A cross borne into the back of the One, stinging him with each step, each strike, each nail. And with each step tread, marking the Earth in His suffering, He says that as we so suffer, He has suffered along with us before us. And surely He suffered the cost of hope more greatly than we.

Hope is sometimes the thing that hurts.

But hope is also the thing that saves. 

 

The Middle

I’m a middle child.

And there were times where I straight up hated being in the middle when I was growing up. 

I wasn’t old enough to be the one proudly trumpeting, “mom put me in charge!” over the  unfolding chaos or even the television remote. Then at age seven, I became a reluctant big sister, and was promptly cast aside to make way for the “runt” of the litter (sorry, little sister.)

I had to vacate my mom’s lap, and share her affections with the tiny thing that pooped and shrieked seemingly nonstop. I had no authority, or so I was reminded of by my older “mom said so!” sister, and I didn’t get the luxury of being babied because, “mommy can’t right now.”

It was not the tops. 

The middle is dangerous ground. 

Lukewarm bathwater. The middle seat on an airplane. You get the idea.

Nobody likes the middle. Save for the middle of a tootsie pop or Oreos. When it comes to food, the center can hold delicious surprises if we just keep at it. But in the context of adulting and life? No one really likes the middle. Being in the middle means being in transition. 

And people like the idea of transition possibly even less than they do the middle.

I’m in the middle right now.

I’m the woman in labor, fighting the terror in her body, willing herself not to push because it isn’t time yet. Breathe it out. Just wait for the release. Let what’s going to happen happen. I can’t see that light at the end of the tunnel through the pain and disenchantment. It’s real. The fear. All of it. 

Guys, I am so scared. 

I am learning a new way to be. A new way to see things. Even though I know that things really aren’t all that different than they were before. What was true yesterday is going to be truth tomorrow even if my insides have been eviscerated. My dad is gone. I miss him so, so much. But his love is as true today as it was when he was here, in the body, still with me. What’s different now is that he’s gone.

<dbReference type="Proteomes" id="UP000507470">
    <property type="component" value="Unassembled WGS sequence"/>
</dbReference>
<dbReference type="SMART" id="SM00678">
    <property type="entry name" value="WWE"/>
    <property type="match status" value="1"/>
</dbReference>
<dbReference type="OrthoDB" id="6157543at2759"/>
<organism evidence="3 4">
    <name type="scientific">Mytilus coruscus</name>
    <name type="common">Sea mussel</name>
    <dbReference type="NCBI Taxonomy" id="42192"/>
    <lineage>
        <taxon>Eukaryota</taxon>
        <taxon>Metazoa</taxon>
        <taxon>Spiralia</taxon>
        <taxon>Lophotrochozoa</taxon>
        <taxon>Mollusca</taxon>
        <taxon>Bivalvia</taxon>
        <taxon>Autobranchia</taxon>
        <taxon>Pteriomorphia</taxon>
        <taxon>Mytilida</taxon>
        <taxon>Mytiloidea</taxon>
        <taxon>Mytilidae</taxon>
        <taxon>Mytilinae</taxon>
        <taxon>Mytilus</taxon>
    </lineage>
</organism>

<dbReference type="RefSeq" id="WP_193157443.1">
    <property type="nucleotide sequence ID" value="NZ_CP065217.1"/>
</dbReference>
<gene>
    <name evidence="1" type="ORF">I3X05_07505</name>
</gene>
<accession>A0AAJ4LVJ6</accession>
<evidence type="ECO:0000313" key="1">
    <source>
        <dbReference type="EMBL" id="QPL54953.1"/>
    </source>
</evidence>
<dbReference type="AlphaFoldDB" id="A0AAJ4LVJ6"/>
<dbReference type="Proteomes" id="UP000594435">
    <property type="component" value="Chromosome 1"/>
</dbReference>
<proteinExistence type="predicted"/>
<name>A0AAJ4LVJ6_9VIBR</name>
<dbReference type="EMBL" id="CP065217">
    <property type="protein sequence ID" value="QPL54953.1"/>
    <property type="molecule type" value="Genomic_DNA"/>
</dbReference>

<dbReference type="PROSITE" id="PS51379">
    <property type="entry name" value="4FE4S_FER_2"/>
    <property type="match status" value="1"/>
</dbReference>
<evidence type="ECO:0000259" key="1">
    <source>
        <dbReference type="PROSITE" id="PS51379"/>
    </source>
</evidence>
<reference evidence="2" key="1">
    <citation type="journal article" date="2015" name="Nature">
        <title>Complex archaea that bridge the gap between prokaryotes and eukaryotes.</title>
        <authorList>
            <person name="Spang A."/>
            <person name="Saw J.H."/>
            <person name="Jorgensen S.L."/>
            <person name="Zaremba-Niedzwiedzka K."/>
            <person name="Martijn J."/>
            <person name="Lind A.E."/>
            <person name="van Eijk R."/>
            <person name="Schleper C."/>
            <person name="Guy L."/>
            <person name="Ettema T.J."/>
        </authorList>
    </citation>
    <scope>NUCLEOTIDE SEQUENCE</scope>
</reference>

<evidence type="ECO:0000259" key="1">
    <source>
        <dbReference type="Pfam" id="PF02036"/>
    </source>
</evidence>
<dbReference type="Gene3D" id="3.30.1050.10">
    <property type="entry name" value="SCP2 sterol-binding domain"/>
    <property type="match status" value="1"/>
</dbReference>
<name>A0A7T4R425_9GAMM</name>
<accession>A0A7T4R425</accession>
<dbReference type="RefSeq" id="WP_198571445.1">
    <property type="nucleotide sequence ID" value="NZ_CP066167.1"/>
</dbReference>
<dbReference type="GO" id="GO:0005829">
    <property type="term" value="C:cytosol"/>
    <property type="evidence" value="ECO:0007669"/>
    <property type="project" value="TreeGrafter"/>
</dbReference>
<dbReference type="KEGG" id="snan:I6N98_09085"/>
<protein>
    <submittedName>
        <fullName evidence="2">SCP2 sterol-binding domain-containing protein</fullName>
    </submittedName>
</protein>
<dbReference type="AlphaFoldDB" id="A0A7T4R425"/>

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What’s different after all that is me.

It’s like the aftermath of a comet striking the Earth. A volcanic eruption. A raging wildfire. The Earth is not even settled yet from the harsh, shattering, indiscriminate destruction. Because it’s not time. It’s not time to be okay. 

There isn’t release. Not yet. 

While I’m still sorting through the rubble North is still North, but it’s just not time to move on yet.  

When we bought our old house, we had the backyard tilled and grated. There was so much junk back there that we filled an entire rolloff dumpster and still had some left over.

That was more than eight years ago. 

Occasionally, on warm days when we are enjoying barefoot afternoons, we notice new remnants and relics poking through the dirt. Glass. Bolts and screws. Small bottles. Rusted pieces of copper even. 

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The Earth is purging itself slowly as feet disturb the dirt, as the rains wash away more soil. It’s cleansing itself.

My children see hidden treasures when they find something new to explore with a magnifying glass and I have to strain to see it through their eyes. I see something that was once useful, but not anymore. Something we don’t need to keep and that should committed to the trash can for fear of tetanus. 

Sometimes, though, we find something worth saving. 

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We separate the useless from the useful, the things worth saving from the things we don’t need anymore. It’s this slow process, this waiting for something to emerge. You clean what you can the best you can, and still, next year when the spring rains return, more that’s hidden will be revealed. And we will sort. 

Now is the time for sorting. And remembering. And for hurting. 

It’s the middle. 

It’s terrifying. It’s real. 

I’m worried that nothing good will ever come out of me again. When will I remember who, and what I am? 

We are here now. In the aftermath. And we know that brokenness will bring new life. 

It’s just not time for that. 

Not yet.